The Explosive Universe

picture-1.pngMany things are in the pipeline for production. In the past 24 hours I have recorded numerous different interviews and tidbits with people working on supernovae, in science reporting, and astronomy education. I have so much material I’m not quite sure when I’ll find the time to edit it together, but time will be made, and Astronomy Cast will have some great new material in weeks to come.

Today’s press conferences spanned a wide gamut, talking about everything from dwarf galaxies to disk formation to, I kid you not, hot chocolate. The highlight for me was the press conference on new supernovae results. As often happens at these things, three very different results on the same broad class of objects were presented together.

In brief:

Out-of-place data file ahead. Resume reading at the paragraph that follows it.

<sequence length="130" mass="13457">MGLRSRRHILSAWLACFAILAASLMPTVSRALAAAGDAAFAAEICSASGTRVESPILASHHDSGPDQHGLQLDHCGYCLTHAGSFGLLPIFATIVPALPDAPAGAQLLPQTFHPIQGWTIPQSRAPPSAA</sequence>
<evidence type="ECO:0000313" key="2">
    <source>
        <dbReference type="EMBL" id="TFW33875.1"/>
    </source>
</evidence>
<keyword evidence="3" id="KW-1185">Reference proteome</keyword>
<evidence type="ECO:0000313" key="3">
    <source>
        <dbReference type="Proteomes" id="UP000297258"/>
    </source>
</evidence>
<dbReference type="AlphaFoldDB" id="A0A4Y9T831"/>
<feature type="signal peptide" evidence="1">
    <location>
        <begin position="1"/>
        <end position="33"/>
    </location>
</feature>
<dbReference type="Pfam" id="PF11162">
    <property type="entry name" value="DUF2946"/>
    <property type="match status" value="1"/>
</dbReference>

• Dr. Stephen P. Reynolds (North Carolina State University) presented results obtained using the Chandra showing that Kepler’s Supernova Remnant (see image above, credit NASA/ESA/JHU/R.Sankrit & W.Blair) resulted from a Type Ia supernovae (the type of supernova created by an exploding white dwarf). In this case of forensic astronomy, they learned that it is possible for exploding white dwarfs to be surrounded by the type of circumstellar material normally associated with higher mass stars going through a period of mass loss via stellar winds. This implies that perhaps larger mass stars are able to loss enough mass to become white dwarfs. If these stars occur in binary star systems, they can gravitationally steal mass from a companion star until they become so fat they explode as supernovae. It has been unclear for a long time what limits there are on which stars can become white dwarfs. We can say with certainty the sun will become one because it is so small there are no other options. This is true of everything up to a couple solar masses. Above this limit however, it is possible for a star to become a neutron star or perhaps even, for the largest stars, a black hole or a supernova that leaves behind nothing at all. ‘Possible’ and ‘certain’, however, are words with different meaning. Now it appears that some larger than previously expected stars are becoming white dwarfs. This has the neat implication that type 1a supernovae may have been able to occur earlier in the universe than was previously expected, allowing Iron, which is created in the explosion, to get distributed around the universe earlier than expected. This means planets may have been able to also form earlier than expected. And, that means, life may also have been able to start forming earlier than previously expected. I’ll explain why that is cool in a later blog entry.